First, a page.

The U21s and all the development teams are all there to make sure that we push players through, get them through the pathway and as prepared as we can for senior football at international level. That’s the plan.

Is it frustrating? Not really because of the pleasure of seeing the lads perform so well in the senior team. All the coaches in the pathway feel like we’ve done our bit to contribute to helping the seniors.

England’s squad

Goalkeepers: Angus Gunn (Southampton), Dean Henderson (Manchester United), Freddie Woodman (Newcastle United)
Defenders:Jake Clarke-Salter (Chelsea), Jay Dasilva (Chelsea), Lloyd Kelly (AFC Bournemouth), Jonjoe Kenny (Everton), Ezri Konsa (Brentford), Fikayo Tomori (Derby County, loan from Chelsea), Aaron Wan-Bissaka (Crystal Palace)

Midfielders: Harvey Barnes (Leicester City), Hamza Choudhury (Leicester City), Kieran Dowell (Everton), Phil Foden (Manchester City), Morgan Gibbs-White (Wolverhampton Wanderers), James Maddison (Leicester City), Mason Mount (Derby County, loan from Chelsea), Ryan Sessegnon (Fulham)

Forwards: Tammy Abraham (Aston Villa, loan from Chelsea), Dominic Calvert-Lewin (Everton), Demarai Gray (Leicester City), Reiss Nelson (Arsenal), Dominic Solanke (AFC Bournemouth)

Talk us through your opponents…

All of us looked at the teams and we agree, they are all very strong teams. However, if you’re going to be the best you have to beat the best. Looking at all the games there are some potential banana skins in there. France are one of the favourites because of the athleticism and power they have in their team.

The Croatians are always strong. They are a very together group, who will maybe look to play a bit deeper and catch us on the counter-attack. We’ve played the Romanians already. We had a good game against them. We managed to win but it was a really tight game. They are a really good team that connects from back to front and they will be difficult to beat.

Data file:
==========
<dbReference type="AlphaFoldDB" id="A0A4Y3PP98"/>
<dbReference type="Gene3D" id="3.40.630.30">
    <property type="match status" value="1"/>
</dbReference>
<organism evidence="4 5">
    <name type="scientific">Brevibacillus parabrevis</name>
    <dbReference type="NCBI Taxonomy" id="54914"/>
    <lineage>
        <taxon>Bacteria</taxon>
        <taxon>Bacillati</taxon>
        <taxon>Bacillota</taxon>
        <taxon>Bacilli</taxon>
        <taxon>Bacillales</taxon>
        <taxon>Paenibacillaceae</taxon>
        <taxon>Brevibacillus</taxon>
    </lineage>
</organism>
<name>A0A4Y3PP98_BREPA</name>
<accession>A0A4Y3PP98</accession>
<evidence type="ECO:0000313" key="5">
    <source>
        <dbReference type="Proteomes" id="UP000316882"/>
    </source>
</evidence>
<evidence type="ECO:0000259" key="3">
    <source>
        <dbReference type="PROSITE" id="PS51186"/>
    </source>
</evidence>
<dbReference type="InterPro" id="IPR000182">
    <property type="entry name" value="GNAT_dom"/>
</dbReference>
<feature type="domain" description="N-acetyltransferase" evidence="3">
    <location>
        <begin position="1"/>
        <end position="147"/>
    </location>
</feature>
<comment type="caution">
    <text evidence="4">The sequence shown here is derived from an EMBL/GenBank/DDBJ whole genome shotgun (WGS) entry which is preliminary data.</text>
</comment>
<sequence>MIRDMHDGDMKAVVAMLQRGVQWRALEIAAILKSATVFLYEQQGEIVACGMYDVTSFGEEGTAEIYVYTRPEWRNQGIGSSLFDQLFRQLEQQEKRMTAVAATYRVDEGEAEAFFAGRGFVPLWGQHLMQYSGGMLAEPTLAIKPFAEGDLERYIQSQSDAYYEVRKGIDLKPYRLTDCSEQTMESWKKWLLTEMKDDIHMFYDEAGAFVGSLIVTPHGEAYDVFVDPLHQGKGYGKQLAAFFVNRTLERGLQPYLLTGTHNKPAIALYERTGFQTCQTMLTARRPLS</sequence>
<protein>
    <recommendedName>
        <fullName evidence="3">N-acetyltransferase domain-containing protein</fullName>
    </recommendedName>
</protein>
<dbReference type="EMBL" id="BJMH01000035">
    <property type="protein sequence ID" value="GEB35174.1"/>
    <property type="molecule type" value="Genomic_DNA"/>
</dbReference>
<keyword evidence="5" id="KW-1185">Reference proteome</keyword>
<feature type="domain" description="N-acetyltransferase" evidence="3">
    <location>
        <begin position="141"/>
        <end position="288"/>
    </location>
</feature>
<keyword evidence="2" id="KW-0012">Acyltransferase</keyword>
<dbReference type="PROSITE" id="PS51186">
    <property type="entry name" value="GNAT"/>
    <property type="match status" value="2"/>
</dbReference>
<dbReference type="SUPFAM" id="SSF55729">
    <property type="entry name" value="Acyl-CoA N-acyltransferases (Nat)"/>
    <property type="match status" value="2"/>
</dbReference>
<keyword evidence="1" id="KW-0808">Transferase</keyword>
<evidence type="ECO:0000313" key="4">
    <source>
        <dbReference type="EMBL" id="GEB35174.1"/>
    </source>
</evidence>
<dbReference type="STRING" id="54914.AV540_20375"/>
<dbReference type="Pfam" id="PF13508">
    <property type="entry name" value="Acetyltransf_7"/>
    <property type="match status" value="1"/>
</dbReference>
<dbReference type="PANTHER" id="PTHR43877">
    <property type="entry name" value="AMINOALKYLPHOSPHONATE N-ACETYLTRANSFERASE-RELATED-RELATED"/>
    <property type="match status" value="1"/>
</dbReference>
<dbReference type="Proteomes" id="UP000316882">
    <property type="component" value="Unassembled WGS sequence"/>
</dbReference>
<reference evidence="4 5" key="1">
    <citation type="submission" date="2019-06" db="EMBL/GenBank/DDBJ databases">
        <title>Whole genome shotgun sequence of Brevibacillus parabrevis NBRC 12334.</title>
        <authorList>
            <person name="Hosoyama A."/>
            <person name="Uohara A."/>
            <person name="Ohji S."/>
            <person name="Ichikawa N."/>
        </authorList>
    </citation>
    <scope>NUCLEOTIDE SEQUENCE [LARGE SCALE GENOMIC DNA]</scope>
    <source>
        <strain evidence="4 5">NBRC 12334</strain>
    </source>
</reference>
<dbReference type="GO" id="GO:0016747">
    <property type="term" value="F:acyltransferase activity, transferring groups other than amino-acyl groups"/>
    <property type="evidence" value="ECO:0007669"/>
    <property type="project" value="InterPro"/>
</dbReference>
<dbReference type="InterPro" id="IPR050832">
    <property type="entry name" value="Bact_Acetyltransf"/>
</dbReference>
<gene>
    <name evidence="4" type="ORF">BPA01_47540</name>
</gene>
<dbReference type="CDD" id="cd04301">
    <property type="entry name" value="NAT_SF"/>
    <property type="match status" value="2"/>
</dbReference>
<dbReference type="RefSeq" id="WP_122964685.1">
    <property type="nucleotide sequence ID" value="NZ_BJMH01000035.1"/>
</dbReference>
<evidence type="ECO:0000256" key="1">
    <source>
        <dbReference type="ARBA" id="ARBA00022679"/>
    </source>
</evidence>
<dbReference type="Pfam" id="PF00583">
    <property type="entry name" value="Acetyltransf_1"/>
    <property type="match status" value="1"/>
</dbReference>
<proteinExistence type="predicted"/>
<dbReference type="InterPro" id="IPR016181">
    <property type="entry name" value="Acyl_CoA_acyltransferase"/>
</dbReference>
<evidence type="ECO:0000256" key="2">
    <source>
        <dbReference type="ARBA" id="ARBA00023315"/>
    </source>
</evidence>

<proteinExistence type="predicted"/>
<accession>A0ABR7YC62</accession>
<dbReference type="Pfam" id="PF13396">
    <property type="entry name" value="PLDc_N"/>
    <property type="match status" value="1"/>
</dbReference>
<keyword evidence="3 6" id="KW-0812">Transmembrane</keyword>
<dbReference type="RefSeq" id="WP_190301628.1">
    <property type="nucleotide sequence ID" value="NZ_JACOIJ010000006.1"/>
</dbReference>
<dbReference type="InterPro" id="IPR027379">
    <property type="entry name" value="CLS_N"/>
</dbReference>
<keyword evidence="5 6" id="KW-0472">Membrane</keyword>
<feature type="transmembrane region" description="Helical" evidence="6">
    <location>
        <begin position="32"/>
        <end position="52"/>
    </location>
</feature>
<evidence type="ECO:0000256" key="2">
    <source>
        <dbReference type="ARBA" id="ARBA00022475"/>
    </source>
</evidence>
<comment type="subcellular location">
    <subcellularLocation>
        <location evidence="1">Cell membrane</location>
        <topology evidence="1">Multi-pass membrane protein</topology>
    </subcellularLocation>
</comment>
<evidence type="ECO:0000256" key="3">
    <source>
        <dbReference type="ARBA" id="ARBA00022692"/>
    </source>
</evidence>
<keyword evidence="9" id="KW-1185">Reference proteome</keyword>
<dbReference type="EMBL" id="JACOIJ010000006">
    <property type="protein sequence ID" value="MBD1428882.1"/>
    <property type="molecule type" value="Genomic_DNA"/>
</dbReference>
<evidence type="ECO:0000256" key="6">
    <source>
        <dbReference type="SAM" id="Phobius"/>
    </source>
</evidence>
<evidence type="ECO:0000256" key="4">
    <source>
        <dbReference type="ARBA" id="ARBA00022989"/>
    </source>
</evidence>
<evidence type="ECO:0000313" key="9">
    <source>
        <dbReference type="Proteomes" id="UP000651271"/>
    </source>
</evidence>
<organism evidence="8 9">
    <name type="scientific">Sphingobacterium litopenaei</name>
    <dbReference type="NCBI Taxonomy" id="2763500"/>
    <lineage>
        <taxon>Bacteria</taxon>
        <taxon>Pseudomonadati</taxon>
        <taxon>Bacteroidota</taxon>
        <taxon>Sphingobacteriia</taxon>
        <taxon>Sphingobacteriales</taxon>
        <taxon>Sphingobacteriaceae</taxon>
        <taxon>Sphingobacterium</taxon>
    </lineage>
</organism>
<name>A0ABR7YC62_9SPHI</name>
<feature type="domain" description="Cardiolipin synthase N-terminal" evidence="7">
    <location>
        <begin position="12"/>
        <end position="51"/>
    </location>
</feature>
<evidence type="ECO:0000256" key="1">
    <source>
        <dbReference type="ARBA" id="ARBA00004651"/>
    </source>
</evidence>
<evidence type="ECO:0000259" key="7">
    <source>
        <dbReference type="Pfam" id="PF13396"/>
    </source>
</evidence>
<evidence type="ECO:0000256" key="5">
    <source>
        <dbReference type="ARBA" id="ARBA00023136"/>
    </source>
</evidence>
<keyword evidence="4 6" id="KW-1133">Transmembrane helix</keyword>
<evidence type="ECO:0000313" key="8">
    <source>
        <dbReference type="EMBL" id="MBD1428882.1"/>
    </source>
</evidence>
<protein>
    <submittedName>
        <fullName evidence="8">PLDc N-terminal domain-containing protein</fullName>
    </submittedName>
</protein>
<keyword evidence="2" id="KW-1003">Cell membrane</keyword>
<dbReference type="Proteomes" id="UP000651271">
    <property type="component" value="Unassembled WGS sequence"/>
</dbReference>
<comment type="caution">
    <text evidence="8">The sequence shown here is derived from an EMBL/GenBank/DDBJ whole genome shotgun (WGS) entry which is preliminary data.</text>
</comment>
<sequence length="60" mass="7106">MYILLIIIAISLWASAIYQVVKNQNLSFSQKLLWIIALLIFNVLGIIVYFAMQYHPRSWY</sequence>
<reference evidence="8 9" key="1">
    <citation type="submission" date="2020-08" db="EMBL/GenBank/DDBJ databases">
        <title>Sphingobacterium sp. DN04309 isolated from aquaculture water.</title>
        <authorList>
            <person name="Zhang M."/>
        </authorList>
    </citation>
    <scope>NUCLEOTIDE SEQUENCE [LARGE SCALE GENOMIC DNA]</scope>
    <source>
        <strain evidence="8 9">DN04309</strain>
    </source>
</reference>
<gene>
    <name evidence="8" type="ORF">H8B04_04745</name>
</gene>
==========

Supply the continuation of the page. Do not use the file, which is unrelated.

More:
All three teams are also very good on set plays so it’s a big task ahead of us, but we’ve got the players to win. It’s now about getting us into team, making sure we handle the occasion and getting the results we want.

England’s Group C fixtures Date Opposition Venue Kick-off time How to watch June 18 France Stadio Dino Manuzzi, Cesena 8pm Sky Sports Football (7.30pm) June 21 Romania Stadio Dino Manuzzi, Cesena 5.30pm Sky Sports Football (5pm) June 24 Croatia San Marino Stadium, Serravalle 8pm Sky Sports Football and Main Event (7.30pm) What will the players do between games?

What we’ve said and what we’ve done in previous tournaments is work on trust with the players. We don’t keep them cooped up in a hotel because it’s not a prison. They have to rest, they have to be young people and they have to go out.

When we are playing or training then that’s hard and it’s important. But it’s important that they rest well and that can mean going out and having a coffee or having a walk around where we are staying. The important thing is that they get that down time so that they can be physically and mentally refreshed.

The curfews are there but we’ve never had any player break a curfew because they know if they go against the rules they’ve made then the privileges stop. Overall, it’s when we are working, we’re working hard but we also make sure we rest well.

Will Morgan Gibbs-White excite?